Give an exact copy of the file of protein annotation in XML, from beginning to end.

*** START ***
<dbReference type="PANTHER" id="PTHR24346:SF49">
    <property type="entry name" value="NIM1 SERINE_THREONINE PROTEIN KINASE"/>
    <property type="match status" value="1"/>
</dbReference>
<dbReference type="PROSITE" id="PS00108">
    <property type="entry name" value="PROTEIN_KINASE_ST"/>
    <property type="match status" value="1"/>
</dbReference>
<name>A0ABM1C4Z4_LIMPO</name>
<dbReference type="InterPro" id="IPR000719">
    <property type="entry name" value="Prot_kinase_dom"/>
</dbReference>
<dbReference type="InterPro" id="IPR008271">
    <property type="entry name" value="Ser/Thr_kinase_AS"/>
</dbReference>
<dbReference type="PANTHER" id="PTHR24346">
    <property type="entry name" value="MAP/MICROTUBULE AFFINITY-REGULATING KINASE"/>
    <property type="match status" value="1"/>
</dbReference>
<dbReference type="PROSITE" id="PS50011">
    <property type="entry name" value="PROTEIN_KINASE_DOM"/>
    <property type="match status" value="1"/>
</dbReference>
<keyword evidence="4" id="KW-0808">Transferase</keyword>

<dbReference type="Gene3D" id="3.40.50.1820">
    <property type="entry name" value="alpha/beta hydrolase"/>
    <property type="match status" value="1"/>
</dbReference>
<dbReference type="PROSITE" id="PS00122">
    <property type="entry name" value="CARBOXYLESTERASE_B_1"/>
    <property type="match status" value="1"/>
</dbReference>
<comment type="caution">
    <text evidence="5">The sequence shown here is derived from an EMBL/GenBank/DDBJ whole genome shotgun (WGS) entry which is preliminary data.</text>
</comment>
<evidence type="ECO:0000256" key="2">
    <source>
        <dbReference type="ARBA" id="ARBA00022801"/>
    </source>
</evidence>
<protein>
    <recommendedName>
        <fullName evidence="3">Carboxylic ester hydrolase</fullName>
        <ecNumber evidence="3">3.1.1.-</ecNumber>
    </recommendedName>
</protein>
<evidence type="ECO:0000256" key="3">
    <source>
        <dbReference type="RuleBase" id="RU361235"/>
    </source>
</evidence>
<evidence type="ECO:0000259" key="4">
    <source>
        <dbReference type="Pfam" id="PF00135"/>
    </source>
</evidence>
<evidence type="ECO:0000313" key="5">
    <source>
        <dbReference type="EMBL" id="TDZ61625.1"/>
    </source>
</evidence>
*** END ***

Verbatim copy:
<dbReference type="PANTHER" id="PTHR24346:SF49">
    <property type="entry name" value="NIM1 SERINE_THREONINE PROTEIN KINASE"/>
    <property type="match status" value="1"/>
</dbReference>
<dbReference type="PROSITE" id="PS00108">
    <property type="entry name" value="PROTEIN_KINASE_ST"/>
    <property type="match status" value="1"/>
</dbReference>
<name>A0ABM1C4Z4_LIMPO</name>
<dbReference type="InterPro" id="IPR000719">
    <property type="entry name" value="Prot_kinase_dom"/>
</dbReference>
<dbReference type="InterPro" id="IPR008271">
    <property type="entry name" value="Ser/Thr_kinase_AS"/>
</dbReference>
<dbReference type="PANTHER" id="PTHR24346">
    <property type="entry name" value="MAP/MICROTUBULE AFFINITY-REGULATING KINASE"/>
    <property type="match status" value="1"/>
</dbReference>
<dbReference type="PROSITE" id="PS50011">
    <property type="entry name" value="PROTEIN_KINASE_DOM"/>
    <property type="match status" value="1"/>
</dbReference>
<keyword evidence="4" id="KW-0808">Transferase</keyword>

<dbReference type="Gene3D" id="3.40.50.1820">
    <property type="entry name" value="alpha/beta hydrolase"/>
    <property type="match status" value="1"/>
</dbReference>
<dbReference type="PROSITE" id="PS00122">
    <property type="entry name" value="CARBOXYLESTERASE_B_1"/>
    <property type="match status" value="1"/>
</dbReference>
<comment type="caution">
    <text evidence="5">The sequence shown here is derived from an EMBL/GenBank/DDBJ whole genome shotgun (WGS) entry which is preliminary data.</text>
</comment>
<evidence type="ECO:0000256" key="2">
    <source>
        <dbReference type="ARBA" id="ARBA00022801"/>
    </source>
</evidence>
<protein>
    <recommendedName>
        <fullName evidence="3">Carboxylic ester hydrolase</fullName>
        <ecNumber evidence="3">3.1.1.-</ecNumber>
    </recommendedName>
</protein>
<evidence type="ECO:0000256" key="3">
    <source>
        <dbReference type="RuleBase" id="RU361235"/>
    </source>
</evidence>
<evidence type="ECO:0000259" key="4">
    <source>
        <dbReference type="Pfam" id="PF00135"/>
    </source>
</evidence>
<evidence type="ECO:0000313" key="5">
    <source>
        <dbReference type="EMBL" id="TDZ61625.1"/>
    </source>
</evidence>